“Near the top of the stairs hung a photograph of a lone fly fisherman, thigh deep in some nameless mountain stream, a shadowy figure in a low-slung hat. Bathed in a constantly shifting light, silver grays, and dappled browns, the angler stood among dark smooth stones, the camera capturing the tight loop smooth and tight, and in the distance, a flashing dimple of broken water; a trout on the rise, rising from the pool like a shadow, rolling slightly in the day’s fading light. For as long as I knew that old house, for as long as I enjoyed the company of those old men and the comfort and security of the room at the top of the stairs, this photograph was part of my landscape, a soothing feature of my geography, one that both pleased and possessed me, punctuating each day’s start and end, often even entering my dreams. It seemed to me to hold a nearly perfect moment, an uncluttered vision of grace and simplicity that never failed to ease my spirit. A few years later, after Albert had died, I would look at this fascinating old photograph, one last time, and as always the light danced and the stream ran fast with possibility and the fly fisherman was inseparable from it all, as natural to the stream as the black stones he stood among.”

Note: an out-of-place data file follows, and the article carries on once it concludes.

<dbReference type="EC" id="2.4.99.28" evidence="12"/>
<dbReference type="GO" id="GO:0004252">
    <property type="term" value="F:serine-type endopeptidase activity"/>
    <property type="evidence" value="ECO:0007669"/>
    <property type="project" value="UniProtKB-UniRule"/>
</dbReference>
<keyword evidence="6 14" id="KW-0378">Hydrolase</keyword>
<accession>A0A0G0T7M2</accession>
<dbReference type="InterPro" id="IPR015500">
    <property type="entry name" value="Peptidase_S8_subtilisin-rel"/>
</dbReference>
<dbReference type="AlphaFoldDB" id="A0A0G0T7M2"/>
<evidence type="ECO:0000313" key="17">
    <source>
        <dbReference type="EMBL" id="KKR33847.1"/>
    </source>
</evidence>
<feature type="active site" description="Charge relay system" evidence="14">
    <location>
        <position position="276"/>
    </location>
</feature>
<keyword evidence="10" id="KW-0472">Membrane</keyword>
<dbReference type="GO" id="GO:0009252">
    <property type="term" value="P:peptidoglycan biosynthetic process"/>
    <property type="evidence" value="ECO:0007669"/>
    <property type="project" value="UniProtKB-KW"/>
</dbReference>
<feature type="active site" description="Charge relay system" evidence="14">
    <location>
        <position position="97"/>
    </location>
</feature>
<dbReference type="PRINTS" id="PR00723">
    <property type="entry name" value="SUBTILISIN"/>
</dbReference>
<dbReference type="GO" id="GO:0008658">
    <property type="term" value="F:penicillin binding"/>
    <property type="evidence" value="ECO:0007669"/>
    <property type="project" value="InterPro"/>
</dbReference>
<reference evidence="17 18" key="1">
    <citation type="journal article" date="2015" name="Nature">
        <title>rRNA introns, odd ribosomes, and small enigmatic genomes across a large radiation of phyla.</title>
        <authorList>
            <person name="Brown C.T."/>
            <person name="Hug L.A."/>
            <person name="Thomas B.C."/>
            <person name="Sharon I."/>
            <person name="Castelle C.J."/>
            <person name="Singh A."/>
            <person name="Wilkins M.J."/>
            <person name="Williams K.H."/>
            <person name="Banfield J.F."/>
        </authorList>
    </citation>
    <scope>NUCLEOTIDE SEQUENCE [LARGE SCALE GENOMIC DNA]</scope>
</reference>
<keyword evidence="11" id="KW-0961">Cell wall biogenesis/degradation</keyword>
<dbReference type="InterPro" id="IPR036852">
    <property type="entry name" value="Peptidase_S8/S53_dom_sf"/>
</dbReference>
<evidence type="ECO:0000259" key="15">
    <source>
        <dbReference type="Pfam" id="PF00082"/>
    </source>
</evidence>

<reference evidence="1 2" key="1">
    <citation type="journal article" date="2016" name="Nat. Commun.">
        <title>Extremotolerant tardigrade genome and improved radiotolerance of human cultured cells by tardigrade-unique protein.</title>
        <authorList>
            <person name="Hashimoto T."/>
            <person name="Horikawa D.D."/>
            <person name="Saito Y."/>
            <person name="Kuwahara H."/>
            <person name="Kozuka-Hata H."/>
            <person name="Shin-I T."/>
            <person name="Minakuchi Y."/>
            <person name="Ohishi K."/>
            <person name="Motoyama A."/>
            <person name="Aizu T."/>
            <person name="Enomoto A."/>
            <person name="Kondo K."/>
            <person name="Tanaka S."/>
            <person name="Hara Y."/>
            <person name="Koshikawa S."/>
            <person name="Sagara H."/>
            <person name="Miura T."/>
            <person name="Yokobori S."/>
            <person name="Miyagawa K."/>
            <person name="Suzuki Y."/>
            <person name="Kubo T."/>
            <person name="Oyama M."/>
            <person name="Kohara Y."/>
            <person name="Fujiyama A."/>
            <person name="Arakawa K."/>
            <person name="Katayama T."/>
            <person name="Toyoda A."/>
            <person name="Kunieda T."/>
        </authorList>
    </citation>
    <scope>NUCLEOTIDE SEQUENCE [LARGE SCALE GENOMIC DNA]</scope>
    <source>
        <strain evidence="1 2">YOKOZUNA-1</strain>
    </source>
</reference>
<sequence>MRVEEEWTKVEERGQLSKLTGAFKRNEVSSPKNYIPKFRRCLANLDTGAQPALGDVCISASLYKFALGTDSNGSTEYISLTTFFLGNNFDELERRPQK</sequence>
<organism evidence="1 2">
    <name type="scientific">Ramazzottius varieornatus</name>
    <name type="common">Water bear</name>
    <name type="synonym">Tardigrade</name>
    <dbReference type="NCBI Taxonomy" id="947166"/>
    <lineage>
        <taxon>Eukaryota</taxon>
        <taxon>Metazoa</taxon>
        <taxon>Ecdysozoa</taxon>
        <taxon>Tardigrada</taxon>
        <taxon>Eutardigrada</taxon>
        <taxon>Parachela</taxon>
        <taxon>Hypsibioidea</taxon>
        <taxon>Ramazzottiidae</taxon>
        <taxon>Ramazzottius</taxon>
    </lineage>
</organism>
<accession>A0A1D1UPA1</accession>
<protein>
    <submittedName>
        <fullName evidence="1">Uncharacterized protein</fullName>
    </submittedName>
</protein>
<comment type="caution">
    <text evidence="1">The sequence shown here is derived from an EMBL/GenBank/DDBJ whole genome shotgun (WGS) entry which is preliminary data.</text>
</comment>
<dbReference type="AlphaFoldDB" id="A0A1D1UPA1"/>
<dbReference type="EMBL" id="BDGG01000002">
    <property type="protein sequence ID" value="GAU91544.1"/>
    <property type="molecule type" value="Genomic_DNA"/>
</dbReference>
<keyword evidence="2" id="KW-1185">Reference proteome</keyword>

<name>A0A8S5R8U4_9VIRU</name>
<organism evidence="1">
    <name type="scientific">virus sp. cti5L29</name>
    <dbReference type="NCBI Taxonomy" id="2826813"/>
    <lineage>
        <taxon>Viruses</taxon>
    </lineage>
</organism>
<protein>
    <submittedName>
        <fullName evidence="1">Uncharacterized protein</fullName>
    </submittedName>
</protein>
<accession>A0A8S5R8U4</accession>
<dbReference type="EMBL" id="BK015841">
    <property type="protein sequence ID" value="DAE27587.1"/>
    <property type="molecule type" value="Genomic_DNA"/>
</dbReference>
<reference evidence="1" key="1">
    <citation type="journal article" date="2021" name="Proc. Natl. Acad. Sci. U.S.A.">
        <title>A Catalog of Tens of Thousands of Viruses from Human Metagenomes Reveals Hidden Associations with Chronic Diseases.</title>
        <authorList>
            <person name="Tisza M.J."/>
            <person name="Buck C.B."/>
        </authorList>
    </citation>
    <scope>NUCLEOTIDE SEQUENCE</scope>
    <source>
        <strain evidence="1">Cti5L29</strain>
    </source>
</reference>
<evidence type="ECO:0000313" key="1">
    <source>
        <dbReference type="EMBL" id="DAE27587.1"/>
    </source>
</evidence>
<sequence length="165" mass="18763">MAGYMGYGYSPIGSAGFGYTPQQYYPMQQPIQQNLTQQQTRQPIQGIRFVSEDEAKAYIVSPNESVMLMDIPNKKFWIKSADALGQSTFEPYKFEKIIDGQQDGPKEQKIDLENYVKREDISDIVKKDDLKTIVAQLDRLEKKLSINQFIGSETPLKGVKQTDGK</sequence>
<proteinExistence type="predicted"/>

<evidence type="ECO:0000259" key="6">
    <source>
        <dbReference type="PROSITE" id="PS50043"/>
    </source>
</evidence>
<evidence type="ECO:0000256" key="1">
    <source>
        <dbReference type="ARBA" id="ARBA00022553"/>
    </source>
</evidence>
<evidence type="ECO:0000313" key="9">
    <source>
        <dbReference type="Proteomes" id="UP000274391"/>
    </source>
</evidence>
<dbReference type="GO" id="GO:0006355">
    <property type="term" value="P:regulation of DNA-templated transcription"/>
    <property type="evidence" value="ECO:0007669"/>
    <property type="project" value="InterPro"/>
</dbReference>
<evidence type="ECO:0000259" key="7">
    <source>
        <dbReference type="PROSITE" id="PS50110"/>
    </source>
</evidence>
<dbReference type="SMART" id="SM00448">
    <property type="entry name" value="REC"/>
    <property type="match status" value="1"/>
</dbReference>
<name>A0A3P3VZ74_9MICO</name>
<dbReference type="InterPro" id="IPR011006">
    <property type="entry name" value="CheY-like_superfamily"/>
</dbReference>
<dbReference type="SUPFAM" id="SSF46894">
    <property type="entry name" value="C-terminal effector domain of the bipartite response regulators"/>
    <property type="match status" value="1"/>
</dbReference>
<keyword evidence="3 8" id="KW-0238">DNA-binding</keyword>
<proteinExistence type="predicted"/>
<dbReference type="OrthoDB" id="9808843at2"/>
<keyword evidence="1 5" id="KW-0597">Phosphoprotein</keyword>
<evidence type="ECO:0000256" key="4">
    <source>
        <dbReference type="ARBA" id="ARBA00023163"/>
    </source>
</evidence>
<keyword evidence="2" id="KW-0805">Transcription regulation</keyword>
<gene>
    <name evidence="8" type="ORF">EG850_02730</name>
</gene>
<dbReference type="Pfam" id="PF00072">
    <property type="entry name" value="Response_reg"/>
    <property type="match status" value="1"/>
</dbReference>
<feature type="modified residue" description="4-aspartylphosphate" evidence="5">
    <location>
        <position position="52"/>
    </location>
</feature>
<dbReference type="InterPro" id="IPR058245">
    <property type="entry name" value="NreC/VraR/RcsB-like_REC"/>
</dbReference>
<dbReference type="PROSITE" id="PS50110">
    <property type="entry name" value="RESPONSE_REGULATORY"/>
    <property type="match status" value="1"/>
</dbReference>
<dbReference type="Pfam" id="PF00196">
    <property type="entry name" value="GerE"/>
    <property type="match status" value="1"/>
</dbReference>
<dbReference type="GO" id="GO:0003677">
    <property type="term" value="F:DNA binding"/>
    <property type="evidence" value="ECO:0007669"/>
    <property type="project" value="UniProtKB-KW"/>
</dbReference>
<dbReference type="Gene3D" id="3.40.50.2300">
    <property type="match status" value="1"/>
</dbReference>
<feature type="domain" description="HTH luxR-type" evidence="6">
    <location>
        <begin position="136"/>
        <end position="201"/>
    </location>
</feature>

from The Earth is Enough, by Harry Middleton
As soon as I read this I thought of the photograph below (and above), one I’ve loved since the moment I took it. It is my brother on Snoqualmie’s middle fork, July 2003. Taken just after sunset. Some dusk fog and drizzle cleared and the sky lit up behind the day’s sun. We fished into the dark and under the stars.